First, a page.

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Ontario Progressive Conservative Leader Doug Ford greets people as he tours the Muskoka Craft Beer Festival in Hunstville, Ontario on Saturday, May 19, 2018. THE CANADIAN PRESS/Cole BurstonCOLE BURSTON/The Canadian Press

Doug Ford has dismissed calls for police to investigate Ontario’s Progressive Conservatives and says he has cleaned up the party since becoming leader, despite revelations that a number of local nomination races may have been marred by electoral interference.

Liberal Leader Kathleen Wynne said on Saturday that Mr. Ford should request that the Ontario Provincial Police look into the PC Party’s nomination practices after a Globe and Mail investigation found widespread evidence of alleged voter fraud in a number of nominations, including allegations of ballot-box stuffing, ineligible voters and fake memberships.

Tory candidate Simmer Sandhu resigned from a Brampton-area riding earlier this week after his former employer, the company that owns the 407 toll highway, revealed that customer data had been stolen. Mr. Sandhu has denied any wrongdoing.

Battle for the ballot: Inside the bitter nominations that divided the Ontario PCs

Speaking with reporters on Saturday while campaigning in the Muskokas, Mr. Ford said he “hasn’t heard of any other issues” with nominations except for those raised in Brampton. He said that any issues should be addressed to the party’s former leader, Patrick Brown, who resigned in January after facing allegations of sexual misconduct.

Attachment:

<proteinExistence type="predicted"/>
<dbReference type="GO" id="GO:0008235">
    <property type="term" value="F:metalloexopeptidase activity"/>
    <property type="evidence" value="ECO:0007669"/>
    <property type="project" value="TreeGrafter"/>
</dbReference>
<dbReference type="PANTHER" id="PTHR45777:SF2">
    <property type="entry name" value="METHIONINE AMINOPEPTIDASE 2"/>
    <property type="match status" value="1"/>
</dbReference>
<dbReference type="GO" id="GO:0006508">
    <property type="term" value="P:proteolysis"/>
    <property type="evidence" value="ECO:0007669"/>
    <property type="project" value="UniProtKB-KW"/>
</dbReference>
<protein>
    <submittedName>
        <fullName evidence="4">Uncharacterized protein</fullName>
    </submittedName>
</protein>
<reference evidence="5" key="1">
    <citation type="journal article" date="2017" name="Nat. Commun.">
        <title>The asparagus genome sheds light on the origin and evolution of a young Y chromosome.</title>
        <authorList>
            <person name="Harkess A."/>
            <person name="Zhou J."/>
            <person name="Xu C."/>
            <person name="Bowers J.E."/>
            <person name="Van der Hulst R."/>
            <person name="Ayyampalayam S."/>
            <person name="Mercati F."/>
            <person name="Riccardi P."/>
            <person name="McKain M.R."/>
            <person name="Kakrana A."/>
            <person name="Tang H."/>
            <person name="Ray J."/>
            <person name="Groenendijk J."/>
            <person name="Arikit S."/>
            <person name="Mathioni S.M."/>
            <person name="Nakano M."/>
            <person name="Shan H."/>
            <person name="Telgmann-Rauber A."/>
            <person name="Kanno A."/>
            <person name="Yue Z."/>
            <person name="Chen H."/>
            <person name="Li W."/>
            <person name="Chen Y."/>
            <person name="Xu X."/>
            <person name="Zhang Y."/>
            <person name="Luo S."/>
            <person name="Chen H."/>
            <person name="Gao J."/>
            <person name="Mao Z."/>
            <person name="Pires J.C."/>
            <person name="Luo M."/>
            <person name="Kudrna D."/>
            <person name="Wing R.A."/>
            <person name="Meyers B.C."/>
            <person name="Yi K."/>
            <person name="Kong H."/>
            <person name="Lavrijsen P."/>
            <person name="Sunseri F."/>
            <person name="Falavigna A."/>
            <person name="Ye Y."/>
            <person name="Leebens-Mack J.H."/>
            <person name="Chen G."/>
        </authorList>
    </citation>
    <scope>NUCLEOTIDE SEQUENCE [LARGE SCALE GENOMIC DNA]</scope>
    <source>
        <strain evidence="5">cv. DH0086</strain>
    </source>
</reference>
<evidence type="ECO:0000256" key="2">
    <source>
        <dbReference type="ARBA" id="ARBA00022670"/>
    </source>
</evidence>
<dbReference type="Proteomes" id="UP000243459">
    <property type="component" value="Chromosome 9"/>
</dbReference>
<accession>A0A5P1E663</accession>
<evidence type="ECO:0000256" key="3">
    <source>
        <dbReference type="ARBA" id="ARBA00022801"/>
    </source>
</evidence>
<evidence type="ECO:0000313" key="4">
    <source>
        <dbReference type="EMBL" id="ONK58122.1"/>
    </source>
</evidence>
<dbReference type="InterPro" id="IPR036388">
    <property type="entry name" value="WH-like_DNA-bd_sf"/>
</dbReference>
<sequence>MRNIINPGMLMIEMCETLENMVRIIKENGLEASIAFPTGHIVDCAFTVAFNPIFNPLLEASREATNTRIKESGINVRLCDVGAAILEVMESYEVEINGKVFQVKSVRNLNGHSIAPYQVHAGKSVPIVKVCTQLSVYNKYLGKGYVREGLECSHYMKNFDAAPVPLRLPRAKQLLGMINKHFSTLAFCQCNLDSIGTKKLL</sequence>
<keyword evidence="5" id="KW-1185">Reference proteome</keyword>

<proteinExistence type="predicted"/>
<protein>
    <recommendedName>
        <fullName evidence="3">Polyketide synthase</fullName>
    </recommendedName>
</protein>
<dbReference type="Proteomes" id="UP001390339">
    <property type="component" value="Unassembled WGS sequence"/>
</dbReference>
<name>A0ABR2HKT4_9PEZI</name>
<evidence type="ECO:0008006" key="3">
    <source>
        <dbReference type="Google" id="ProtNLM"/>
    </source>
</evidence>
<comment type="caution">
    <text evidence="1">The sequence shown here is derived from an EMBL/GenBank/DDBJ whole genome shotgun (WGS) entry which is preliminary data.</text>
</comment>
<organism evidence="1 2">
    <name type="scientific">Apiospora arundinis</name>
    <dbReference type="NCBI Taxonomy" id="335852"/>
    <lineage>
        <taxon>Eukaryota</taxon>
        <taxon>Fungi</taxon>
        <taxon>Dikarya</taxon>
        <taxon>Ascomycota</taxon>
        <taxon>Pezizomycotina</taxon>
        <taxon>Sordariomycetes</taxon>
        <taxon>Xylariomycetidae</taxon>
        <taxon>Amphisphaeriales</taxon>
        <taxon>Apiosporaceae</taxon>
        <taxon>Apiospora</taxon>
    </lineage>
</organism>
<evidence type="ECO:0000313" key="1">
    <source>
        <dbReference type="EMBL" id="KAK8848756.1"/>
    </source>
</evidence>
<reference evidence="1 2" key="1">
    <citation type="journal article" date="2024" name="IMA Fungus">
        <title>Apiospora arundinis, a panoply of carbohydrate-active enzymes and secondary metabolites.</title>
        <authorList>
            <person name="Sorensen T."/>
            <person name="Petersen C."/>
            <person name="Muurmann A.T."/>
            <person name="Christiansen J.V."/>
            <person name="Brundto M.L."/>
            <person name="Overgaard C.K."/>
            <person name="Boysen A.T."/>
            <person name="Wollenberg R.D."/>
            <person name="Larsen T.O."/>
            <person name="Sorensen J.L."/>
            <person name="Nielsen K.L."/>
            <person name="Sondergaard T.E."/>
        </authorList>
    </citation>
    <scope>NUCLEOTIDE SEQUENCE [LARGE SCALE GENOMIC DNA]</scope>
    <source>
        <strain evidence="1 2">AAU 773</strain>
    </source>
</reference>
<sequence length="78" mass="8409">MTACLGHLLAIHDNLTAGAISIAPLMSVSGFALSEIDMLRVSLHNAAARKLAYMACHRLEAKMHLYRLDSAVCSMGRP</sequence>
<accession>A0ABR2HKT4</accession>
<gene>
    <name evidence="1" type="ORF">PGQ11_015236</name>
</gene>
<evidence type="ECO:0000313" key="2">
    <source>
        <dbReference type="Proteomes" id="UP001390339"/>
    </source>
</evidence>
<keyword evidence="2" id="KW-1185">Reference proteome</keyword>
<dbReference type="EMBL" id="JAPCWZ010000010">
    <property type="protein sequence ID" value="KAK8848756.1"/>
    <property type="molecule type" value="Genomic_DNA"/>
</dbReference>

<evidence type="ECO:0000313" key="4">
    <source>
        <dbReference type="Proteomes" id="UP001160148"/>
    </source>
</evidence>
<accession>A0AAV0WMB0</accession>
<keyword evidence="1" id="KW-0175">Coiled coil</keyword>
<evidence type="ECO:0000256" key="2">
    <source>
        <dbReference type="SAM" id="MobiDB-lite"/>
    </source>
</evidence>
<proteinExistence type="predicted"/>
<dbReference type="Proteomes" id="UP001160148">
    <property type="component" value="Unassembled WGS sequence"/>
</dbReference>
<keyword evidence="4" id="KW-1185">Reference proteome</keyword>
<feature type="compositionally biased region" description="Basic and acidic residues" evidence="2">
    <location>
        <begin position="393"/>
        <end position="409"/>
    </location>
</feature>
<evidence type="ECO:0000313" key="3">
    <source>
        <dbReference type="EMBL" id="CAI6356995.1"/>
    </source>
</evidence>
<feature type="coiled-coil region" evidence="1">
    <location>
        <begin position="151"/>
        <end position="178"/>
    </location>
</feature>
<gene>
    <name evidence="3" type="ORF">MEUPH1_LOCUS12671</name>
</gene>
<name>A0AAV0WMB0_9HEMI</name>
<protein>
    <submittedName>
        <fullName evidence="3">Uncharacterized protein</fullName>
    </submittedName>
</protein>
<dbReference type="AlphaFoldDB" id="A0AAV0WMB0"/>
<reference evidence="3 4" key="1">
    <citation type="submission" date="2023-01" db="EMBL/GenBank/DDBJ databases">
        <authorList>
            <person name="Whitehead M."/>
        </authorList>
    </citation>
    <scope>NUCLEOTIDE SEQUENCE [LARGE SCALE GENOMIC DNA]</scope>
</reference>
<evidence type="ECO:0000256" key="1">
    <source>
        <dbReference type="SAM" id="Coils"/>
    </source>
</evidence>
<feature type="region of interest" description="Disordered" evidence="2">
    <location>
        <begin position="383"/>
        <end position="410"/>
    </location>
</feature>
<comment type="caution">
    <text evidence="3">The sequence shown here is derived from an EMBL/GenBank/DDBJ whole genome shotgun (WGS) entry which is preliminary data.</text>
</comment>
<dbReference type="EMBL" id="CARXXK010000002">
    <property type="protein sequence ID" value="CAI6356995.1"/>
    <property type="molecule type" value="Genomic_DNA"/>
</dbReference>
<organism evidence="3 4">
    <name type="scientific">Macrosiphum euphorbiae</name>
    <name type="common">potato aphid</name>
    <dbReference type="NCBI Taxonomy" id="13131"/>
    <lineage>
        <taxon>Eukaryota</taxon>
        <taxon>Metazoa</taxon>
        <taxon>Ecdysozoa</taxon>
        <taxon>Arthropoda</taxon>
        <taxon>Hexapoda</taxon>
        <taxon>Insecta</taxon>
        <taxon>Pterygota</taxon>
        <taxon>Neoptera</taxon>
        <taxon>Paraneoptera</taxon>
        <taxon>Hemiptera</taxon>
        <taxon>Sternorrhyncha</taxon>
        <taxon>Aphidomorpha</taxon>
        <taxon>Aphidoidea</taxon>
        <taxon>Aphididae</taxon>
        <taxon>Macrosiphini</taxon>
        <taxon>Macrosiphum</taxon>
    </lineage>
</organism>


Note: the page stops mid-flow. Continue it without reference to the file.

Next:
“If there’s more allegations, then bring them forward. We’ll deal with them appropriately. And once I find out, I’ll deal with them exactly the way I’ve dealt with every other issue. I’ve inherited this mess from Patrick Brown and if it comes to me, I’ll act immediately,” said Mr. Ford.

The Tory leader did not answer when he was repeatedly asked if the party was conducting an internal investigation into its candidates and any links with Snover Dhillon, a businessman and political organizer convicted of fraud. Mr. Dhillon played an influential role in a number of the local nominations, including that of Mr. Sandhu. The PC Party also did not directly address a written question about whether it was looking into the allegations.

“The media keeps talking about it,” Mr. Ford said of the disputed nominations. “I don’t know about it. You mention the snowbird guy, I don’t know this guy. Maybe you guys should be talking to Patrick Brown.”

The PC Party overturned four nomination races after Mr. Ford became leader but no reason was given by the party. In the past Mr. Ford has warned that over 30 of the party’s races could have been tainted and that he would be “leaving no stone unturned” as he looked into each race. On Saturday, Mr. Ford said he had “cleaned up the party.”

York Regional Police have confirmed that they are looking into the data breach at the 407 highway. Police in Hamilton are investigating a PC nomination in the riding of Hamilton-West-Ancaster-Dundas that was held for a second time after allegations of voter fraud surfaced. One of the candidates in that riding was a client of Mr. Dhillon.

Ms. Wynne has said that Elections Ontario and the OPP should ensure that the PC party does not have personal data from the 407 highway and called on Mr. Ford to fire all candidates with links to Mr. Dhillon.

“Those who aspire to lead our province have an obligation to put the integrity of our electoral process ahead of partisan gain, political ambition or, indeed, any other consideration. Mr. Ford has an opportunity to act,” Ms. Wynne said in a statement.

The New Democrats have also called on Elections Ontario to probe what happened with the 407 highway data.

Mr. Ford is scheduled to make two public appearances on Sunday but he will not be taking questions from reporters at either event his campaign announced Saturday. The provincial election is on June 7.

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